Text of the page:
Nelux Holdings Intl. N.V. v Dweck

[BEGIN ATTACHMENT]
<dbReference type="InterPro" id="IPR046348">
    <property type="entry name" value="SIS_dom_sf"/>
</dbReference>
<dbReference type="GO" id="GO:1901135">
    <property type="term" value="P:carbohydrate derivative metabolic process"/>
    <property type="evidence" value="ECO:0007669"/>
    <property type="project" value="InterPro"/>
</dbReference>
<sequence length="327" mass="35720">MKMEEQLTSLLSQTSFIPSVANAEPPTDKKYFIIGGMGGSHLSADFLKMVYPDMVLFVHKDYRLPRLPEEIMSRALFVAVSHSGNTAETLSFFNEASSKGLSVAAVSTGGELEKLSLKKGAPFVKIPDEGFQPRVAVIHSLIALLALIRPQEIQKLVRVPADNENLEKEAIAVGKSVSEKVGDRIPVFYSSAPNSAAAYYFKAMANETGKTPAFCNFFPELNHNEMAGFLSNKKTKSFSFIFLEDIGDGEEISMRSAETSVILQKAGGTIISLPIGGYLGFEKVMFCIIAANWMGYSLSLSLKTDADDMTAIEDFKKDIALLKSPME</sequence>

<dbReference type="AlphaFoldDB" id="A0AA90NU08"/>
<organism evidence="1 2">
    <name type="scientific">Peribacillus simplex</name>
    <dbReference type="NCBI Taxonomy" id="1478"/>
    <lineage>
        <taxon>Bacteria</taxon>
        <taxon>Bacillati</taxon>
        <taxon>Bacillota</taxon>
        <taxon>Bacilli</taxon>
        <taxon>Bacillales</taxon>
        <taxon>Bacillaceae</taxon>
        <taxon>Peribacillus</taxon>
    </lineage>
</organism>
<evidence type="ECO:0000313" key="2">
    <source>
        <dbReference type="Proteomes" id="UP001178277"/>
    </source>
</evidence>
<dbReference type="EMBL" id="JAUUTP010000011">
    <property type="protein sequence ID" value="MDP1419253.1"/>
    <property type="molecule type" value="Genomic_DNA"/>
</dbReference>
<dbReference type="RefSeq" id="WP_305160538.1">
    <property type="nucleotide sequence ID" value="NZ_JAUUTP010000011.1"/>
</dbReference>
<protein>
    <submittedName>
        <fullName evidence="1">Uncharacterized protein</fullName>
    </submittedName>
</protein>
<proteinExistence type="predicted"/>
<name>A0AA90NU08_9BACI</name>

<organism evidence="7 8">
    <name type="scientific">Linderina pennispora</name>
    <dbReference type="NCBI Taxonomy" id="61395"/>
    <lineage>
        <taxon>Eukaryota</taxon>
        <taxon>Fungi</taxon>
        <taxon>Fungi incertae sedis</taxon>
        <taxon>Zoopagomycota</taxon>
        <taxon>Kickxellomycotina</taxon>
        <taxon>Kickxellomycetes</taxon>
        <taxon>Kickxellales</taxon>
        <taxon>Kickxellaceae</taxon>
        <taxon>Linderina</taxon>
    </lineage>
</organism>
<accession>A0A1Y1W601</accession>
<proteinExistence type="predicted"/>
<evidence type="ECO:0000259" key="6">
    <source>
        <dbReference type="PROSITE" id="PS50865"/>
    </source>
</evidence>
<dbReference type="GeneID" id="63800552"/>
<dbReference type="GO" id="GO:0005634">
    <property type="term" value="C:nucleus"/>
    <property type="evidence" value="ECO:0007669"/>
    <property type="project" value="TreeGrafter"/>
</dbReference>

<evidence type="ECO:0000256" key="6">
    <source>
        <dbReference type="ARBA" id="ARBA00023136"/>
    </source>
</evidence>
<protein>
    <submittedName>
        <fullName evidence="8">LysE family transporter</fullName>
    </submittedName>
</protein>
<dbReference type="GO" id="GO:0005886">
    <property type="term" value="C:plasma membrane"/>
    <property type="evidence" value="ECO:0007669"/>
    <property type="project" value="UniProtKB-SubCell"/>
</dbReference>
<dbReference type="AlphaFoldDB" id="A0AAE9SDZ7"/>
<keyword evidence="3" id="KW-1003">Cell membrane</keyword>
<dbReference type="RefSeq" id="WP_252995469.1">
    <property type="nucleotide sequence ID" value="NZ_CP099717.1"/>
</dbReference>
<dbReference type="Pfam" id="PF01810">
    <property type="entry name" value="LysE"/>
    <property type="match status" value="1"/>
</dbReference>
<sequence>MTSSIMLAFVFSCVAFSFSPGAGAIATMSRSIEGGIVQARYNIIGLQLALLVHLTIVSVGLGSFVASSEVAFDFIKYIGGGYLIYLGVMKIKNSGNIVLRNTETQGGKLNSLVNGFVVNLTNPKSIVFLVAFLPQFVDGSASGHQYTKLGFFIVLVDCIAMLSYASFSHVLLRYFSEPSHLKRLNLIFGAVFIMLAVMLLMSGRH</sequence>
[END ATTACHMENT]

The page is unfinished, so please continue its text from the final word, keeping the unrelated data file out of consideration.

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Nelux Holdings Intl. N.V. v Dweck 2018 NY Slip Op 33127(U) December 3, 2018 Supreme Court, New York County Docket Number: 652562/2018 Judge: Andrea Masley Cases posted with a "30000" identifier, i.e., 2013 NY Slip Op 30001(U), are republished from various New York State and local government sources, including the New York State Unified Court System's eCourts Service. This opinion is uncorrected and not selected for official publication. INDEX NO. 652562/2015 [*FILED: 1] NEW YORK COUNTY CLERK 12/07/2018 11:27 AM I ' NYSCEF DOC. NO. 260 RECEIVED NYSCEF: 12/07/2018 SUPREME COURT OF THE STATE OF NEW YORK COUNTY OF NEW YORK:. COMMERCIAL PART 48 ----------------------------------------------------------------------X Nelux Holdings International N.V., Index No.: 652562/2018 Plaintiff, -against- Motion Seq. No. 008 Gila Dweck, Defendant. ---~------------------------------------------------------------------X Masley, J.: Plaintiff Nelux Holdings International N.V. (Nelux) moves (1) pursuant to 22 NYCRR 202.21 to vacate the Note of Issue and Certificate of Readiness filed by defendant Gila Dweck on September 27, 2018 (e); (2) pursuant to CPLR 2221 (d) for reargument of this court's prior decision on motion sequence numbers 006 and 007; (3) to compel Shiboleth LLP (Shiboleth LLP), Amnon ·shiboleth, and Michael Friedman (collectively, Nonparties) to produce all documents in their possession and appear for depositions pursuant to subpoenas served on them by Nelux; and (4) adjourning the trial scheduled to commence on December 10, 2018. The background and alleged facts of this action are fully set forth in this court's prior decision in motion sequence numbers 006 and 007 dated September 17, 2018 and are incorporated here. In motion sequence number 006, Nelux moved to compel Dweck to provide all documents obtained by Dweck from Nelux's prior counsel, Covington & Burling LLP (Covington). Nelux allegedly was no longer in posse.ssion of these documents and Covington would not return them because of a retaining lien so ordered by Justice Oing. Specifically, Nelux asserted thatit "did not keep records of which particular documents 1 2 of 11 INDEX NO. 652562/2015 [*FILED: 2] NEW YORK COUNTY CLERK 12/07/2018 11:27 AM NYSCEF DOC. NO. 260 RECEIVED NYSCEF: 12/07/2018 were sent, nor did Nelux keep records of whether originals or copies were sent to Covington." (NYSCEF Doc. No. 138 at 2.) When Nelux sought the documents from Dweck, Dweck allegedly informed Nelux that she would not disclose the documents unless Covington consented. Covington did not consent. Nelux subsequently argued that it was entitled to these documents because they were material and relevant. Nelux also argued that Dweck could not avoid her "production obligation" by "forcing" Nelux to pay the retaining lien in the amount of $105,330. In motion se~uence number 007, Dweck moved, pursuant to CPLR 3212 (c) and 603, for a trial solely on the issue of her statute of limitations defense. She noted, among other things, that Nelux "has not noticed a single deposition in the nearly three years this case has been pending." (NYSCEF Doc. No. 146 at 9.) In opposition, Nelux argued that Justice Oing had previously denied a prior request made by Dweck for an immediate trial on the issue of fact pertaining to the statue of limitations defense, and therefore, pursuant to the law of the case, this court should deny the second request for the same relief. Nelux also argued that a separate trial may not be held on the statute of limitations issue because it is not a peripheral or preliminary issue, but rather, the central question in dispute. Further, Nelux argued that bifurcated cases are generally held only where the two issues to be tried are entirely separate and distinct. Indeed, Nelux maintained that the only two disputed issues are Dweck's two affirmative defenses: (1) the statute of limitations and (2) the offset and release defense. Nelux argued that a bifurcated trial was inappropriate because the evidence required to prove the statute of limitations defense was also.relevant for the offset and release defense. For instance, emails from the Nonparties that Dweck wished to repay the loans 2 3 of 11 INDEX NO. 652562/2015 [*FILED: 3] NEW YORK COUNTY CLERK 12/07/2018 11:27 AM NYSCEF DOC. NO. 260 RECEIVED NYSCEF: 12/07/2018 allegedly bear on whether the Nonparties were Dweck's agents, but also whether certain payments made between 1994 and 2008 were agreed to offset or retire the loans. According to Nelux, two jury trials would not increase judicial efficiency, but increase expense. In a September 17, 2018 decision addressing motion sequence numbers 006 and 007, this court denied Nelux's motion to compel Dweck to provide all documents obtained from Covington. The court also ordered Nelux to pay Dweck's costs and fees in opposing motion sequence number 006 on the grounds that it was frivolous. Additionally, the court severed the sole issue of fact with respect to Dweck's statute of limitations defense, and granted an immediate trial on that issue. Dweck was directed to file the note of issue, and the court limited the note of issue to the statute of limitations defense. Therefore, it would only apply to the immediate trial. The court lastly ordered that motions in limine be filed by October 24, 2018 or were otherwise waived .. Here, in motion sequence number 008, Nelux contends that the note of issue must be vacated because it incorrectly certifies that all necessary discovery has been completed. Specifically, Nelux maintains that the documents and depositions requested in the subpoenas' served on the Nonparties remain outstanding. According to Nelux, the court should also reconsider its decision to bifurcate these trials. Specifically, Nelux argues that the court overlooked the fact that the statute of limitations issue here is the 1 The subpoena, dated October 2, 2017, commands that Am non Shiboleth, Esq., provide certain documents within 20 days of receiving the subpoena. (NYSCEF Doc. No. 166 at 1.) It further commands that Amnon Shiboleth, Esq., appear for a deposition. (Id.) Another subpoena, dated October 2, 2017, commands that Michael Friedman, Esq., produce certain documents and appear for a deposition. (Id. at 3.) A third subpoena, dated October 2, 2017, also commands that Shiboleth LLP, produce certain documents and appear for a deposition. (Id. at 5.) 3 4 of 11 INDEX NO. 652562/2015 [*FILED: 4] NEW YORK COUNTY CLERK 12/07/2018 11:27 AM NYSCEF DOC. NO. 260 RECEIVED NYSCEF: 12/07/2018 central and "most factually complicated" issue in the case. Nelux also contends that there is no disputed i_;;sue apart from the statute of limitations defense. Nelux further argues that the court should compel the Nonparties to comply with the subpoenas because their conduct and relationship with Dweck forms the central disputed issue of fact: whether the Nonparties were acting as Dweck's agents when they sent the emails to Nelux. Therefore, disclosure of the documents requested in the subpoenas is warranted according to Nelux. Nelux. contends that it did not waive its right to take depositions or engage in third- party discovery. Specifically, Nelux asserts that it served the required subpoenas on Shiboleth LLP, scheduled and participated in the required meet-and-confers, raised the issue )Nith the cou·rt at numerous status conferences, and therefore, the court should not find on this record that Nelux waived discovery. (NYSCEF Doc. No. 209 at 14.) Nelux urges the court to reconsider its decision to sanction Nelux's attorneys for filing a motion to compel production of its own documents that had come into Dweck's possession. Nelux maintains, inter a/ia, that the court's decision,. in motion sequence numbers 006 and 007, stating that Nelux's motion "borders on frivolity," does not satisfy the standards for imposing sanctions. The Nonparties oppose Nelux's motion to compel their compliance with the subpoenas. They maintain that they were served with subpoenas on two occasions: November 30, 2015 and October 2, 2017 and that they responded within 20 days pursuant-to CPLR 3122. Specifically, they responded and objected to the November 30, 2015 subpoena on December 18, 2015 (NYSCEF Doc. No. 238) and they responded and objected to the October 2, 2017 subpoenas on October 20, 2017. 4 5 of 11 INDEX NO. 652562/2015 [*FILED: 5] NEW YORK COUNTY CLERK 12/07/2018 11:27 AM NYSCEF DOC. NO. 260 RECEIVED NYSCEF: 12/07/2018 (NYSCEF Doc. No. 239.) They also provided supplemental responses and objections on November 14, 2017 (NYSCEF Doc. No. 243), and met with Nelux to discuss the objections on November 14, 2017. On November 27, 2017, the Nonparties supplemented their responses and incorporated by reference their previous objections. (NYSCEF Doc. No: 244.) Afterwards, however, Nelux allegedly never contacted the Nonparties, indicated that the responses were non-compliant, requested modifications or supplements to the responses, pursued depositions, or made a motion to compel. The Nonparties further assert that the burden fell upoh Nelux to move to compel compliance with the subpoenas once the Nonparties responded. They argue that Nelux failed to move to compel within a reasonable time. Additionally, the Nonparties argue that Nelux has failed to demonstrate the unusual or unanticipated circumstances, and substantial prejudice needed to direct discovery post note of issue. Discussion CPLR 2221 (d) (2) provides that "[a] motion for leave to reargue ... shall be based upon matters of fact or law allegedly overlooked or misapprehended by the court in determining the prior motion, but shall not include any matters of fact not offered on the prior motion." "Reargument does not provide a party an opportunity to advance arguments different from those tendered on the original application." (Rubinstein v Goldman, 225 AD2d,328, 328 [1st Dept 1996) [internal quotation marks and citation omitted).) Insofar as Nelux moves to "reargue" motion sequence number 006 in which the court ordered Nelux to pay Dweck's cost and fees, the motion is denied. Preliminarily, Nelux failed to address the propriety of motion sequence number 006, and to the extent 5 6 of 11 INDEX NO. 652562/2015 [*FILED: 6] NEW YORK COUNTY CLERK 12/07/2018 11:27 AM I , NYSCEF DOC. NO. 260 RECEIVED NYSCEF: 12/07/2018 that it attempts to do so now in motion sequence number 008, Nelux advances an argument not tendered on the original application. (Rubinstein, 225 AD2d at 328.) Nevertheless, the court previously sanctioned Nelux for moving to compel Dweck to provide documents over which Covington has a retaining lien. A retaining lien "gives an attorney the right to keep ... all of the papers, documents and other personal property of the client which have come into the lawyer's possession in his or her professional capacity as long as those items are related to the subject representation." (Schneider, Kleinick, Weitz, Damashek & Shoot v City of New York, 302 AD2d 183, 186 [1st Dept 2002].) The idea being that an attorney may retain as security certain documents belonging to the client to induce the client to compensate the attorney for services rendered. As Justice Oing previously so ordered, Covington's retaining lien amounts to $105,330. (NYSCEF Doc. No. 173.) To compel Dweck to produce those same documents before Nelux resolved· this retaining lien with Covington would have been an improper "work around" of such lien. (Andrade v Perez, 159 AD3d 593, 594 [1st Dept 2018].) Accordingly, 22 NYCRR Section 130-1.1 (a) empowers courts with discretionary authority to sanction attorneys or parties, in the form of costs and fees, for frivolous conduct. Conduct is frivolous if, inter alia, "it is completely without merit in law and cannot be supported by a reasonable argument for an extension, modification, or reversal of existing law." (22 NYC RR Section 130-1.1 [c][1].) "In determining whether the conduct undertaken was frivolous, the court shall consider, among other issues the circumstances under which the conduct took place ... and whether or not the conduct was continued when its lack of legal or factual basis ... should have been apparent .... " 6 7 of 11 INDEX NO. 652562/2015 [*FILED: 7] NEW YORK COUNTY CLERK 12/07/2018 11:27 AM , .NYSCEF DOC. NO. 260 RECEIVED NYSCEF: 12/07/2018 (22 NYC RR Section 130-1.1 [c].) Stated simply, Nelux filed motion sequence number 006 to avoid compensating its former counsel, Covington, whom Nelux discharged, and to circumvent a retaining lien in the amount of $105,330 so ordered by Justice Oirig. Nelux additionally filed motion sequence num~er 006 with the hope that this court would rectify Nelux's carelessness specifically because "Nelux did not .keep records of which particular documents were sent, nor did Nelux keep records of whether originals or copies were sent to Covington." At the very least, Nelux should have known that its request to circumvent the retaining lien lacked a legal basis because the First Department issued Andrade v Perez before Nelux filed motion sequence number 006. Nelux's suggestion that it was otherwise unaware that circumventing a retaining lien was improper is incredible especially in light of appellate division precedent. (see Law Firm of Ravi Batra, P.C. v Rabinowich, 77 AD3d 532 [1st Dept 2010); Warsop v Novik, 50 AD3d 608 [1st Dept 2008); Artim v Artim, 109 AD2d 811 [2d Dept 1985].) Ultimately, in filing motion sequence number 006, Nelux engaged in conduct that was not only frivolous, but altogether wrong, unfair, and wasteful. .To the extent that Nelux appears to seek these documents from the Nonparties in motion sequence number 006, Nelux's request to compel is denied. This specific relief was not even requested in motion sequence numbers 006 and 007 and therefore is inappropriate for a motion to reargue. Regardless, insofar as the documents sought are those over which Covington has a retaining lien, the request is denied for the reasons stated above. Nelux's request that the court reconsider its decision to bifurcate these proceedings because the court allegedly overlooked the fact that the statute of 7 8 of 11 INDEX NO. 652562/2015 [*FILED: 8] NEW YORK COUNTY CLERK 12/07/2018 11:27 AM NYSCEF DOC. NO. 260 RECEIVED NYSCEF: 12/07/2018 limitations issue is central to the· case is denied. Nelux has advanced no argument previously tendered on the original application that this court overlooked. Again, conduct that is altogether wasteful of judicial resources. Nevertheless, as this court previously noted, the discrete issue of whether Shiboleth LLP was representing Dweck when it sent Nelux the emails in question does not touch upon the merits of the main controversy of whether Dweck owes Nelux money under the loan agreement and promissory notes. (see NYSCEF Doc. No. 183.) Indeed, the statute of limitations issue is ancillary and is not the crux of Nelux's breach of contract or unjust enrichment claims or Dweck's defense that she is entitled to a complete set off. (Id.) Should Dweck succeed at the separate trial of the statute of limitations issue, the entire action will be disposed. (Id.) Accordingly, under these circumstances, this separated trial is precisely what CPLR 603 contemplates because CPLR 603 provides the separated trial device "to address such nonmerits defenses as statute of limitations" that nevertheless may be dispositive. (Baseball Office of the Commr v Marsh & McLennan, 295 AD2d 73, 78-79 [1st Dept 2002].) Nelux's argument that bifurcated trials are generally held only where the two issues to be tried are entirely separate and distinct is a mischaracterization. Indeed, for this proposition, Nelux cites to certain personal injury cases where a bifurcated trial was improper because the issues of liability and damages were inseparable. (see e.g. Carbocci v Lake Grove Enterlainment, LLC, 64 AD3d 531 [2d Dept 2009]; Mignott v Sears, Roebuck & Co., 101 AD2d 731 [1st Dept 1984.) Similarly, Nelux's argument that a bifurcated trial is inappropriate because the evidence required to prove the statute of limitations defense is also relevant for the offset and release defense is unavailing. 8 9 of 11 INDEX NO. 652562/2015 [*FILED: 9] NEW YORK COUNTY CLERK 12/07/2018 11:27 AM ,. NYSCEF DOC. NO. 260 RECEIVED NYSCEF: 12/07/2018 Bifurcated trials may involve evidence that is relevant for more than one issue, however, in determining whether to fragment trials, the inquiry is whether there are complex issues that are intertwined. (Shanley v Callanan lndust., Inc., 54 NY2d 52, 57 (1981).) Here, the issues are not intertwined such that a joint trial is required. Regardless. requiring two separate trials instead of one is a matter for the court's discretion. (Id.) On balance, the benefit of the possibility of speedily disposing of this action on statute of limitations grounds outweighs the cost of Nelux introducing into evidence the same emails at both trials. To the extent Nelux moves to vacate the note of issue on the grounds that depositions of and documents sought from the Nonparties are outstanding, the motion is denied. Again, the relief sought here is inappropriate in a.motion to reargue as these arguments were not advanced on the original application. Regardless, CPLR 3122 (a)(1) provides that once a subpoenaed party responds to the subpoena within 20 days, "[t)he party seeking disclosure ... may move for an order under rule 3124 or section 2308 with respect to any objection to ... the notice or subpoena duces tecum .... " "[T)here is no prescribed time limit in CPLR 3122 (a)(1) for moving to compel disclosure." (Patrick M. Connors, Practice Commentaries, McKinney's Cons Laws of NY, CPLR C3122: 1.) However, "[i]f a party fails to make a motion to compel within a reasonable time, she may forfeit the right to obtain the items sought." (Id.) Here, it is undisputed that the Nonparties responded to the subpoena within 20 days. As the Nonparties note, they responded and objected to the October 2, 2017 subpoenas on October 20, 2017; provided supplemental responses and objections on November 14, 2017, and met with Nelux to discuss the objections on November 14, 2017. However, 9 10 of 11 INDEX NO. 652562/2015 [*FILED: 10] NEW YORK COUNTY CLERK 12/07/2018 11:27 AM NYSCEF DOC. NO. 260 RECEIVED NYSCEF: 12/07/2018 Nelux did not move to compel compliance with the subpoenas until the filing of motion sequence number 008 on October 17, 2018, nearly one year later and after this court ordered an immediate trial of the statute of limitations issue. Significantly, Nelux failed to cross-move to compel such compliance when Dweck moved in motion sequence number 007 for a trial solely on the issue of her statute of limitations defense. Further, Nelux failed to move to compel such compliance with the subpoenas despite seeing fit to move in motion sequence number 006 to compel Dweck to produce documents as a means of circumventing the retaining lien. Moving to compel compliance with the subpoenas, now, after the court has order!ld the filing of the note of issue, set a date solely for the trial of the statute of limitations issue, and has received the parties' documents with respect to the trial is simply untenable, and will not be countenanced. The delay is inexcusable. Accordingly, it is hereby, ORDERED that plaintiff Nelux Holdings International NV's motion is denied in its 10 11 of 11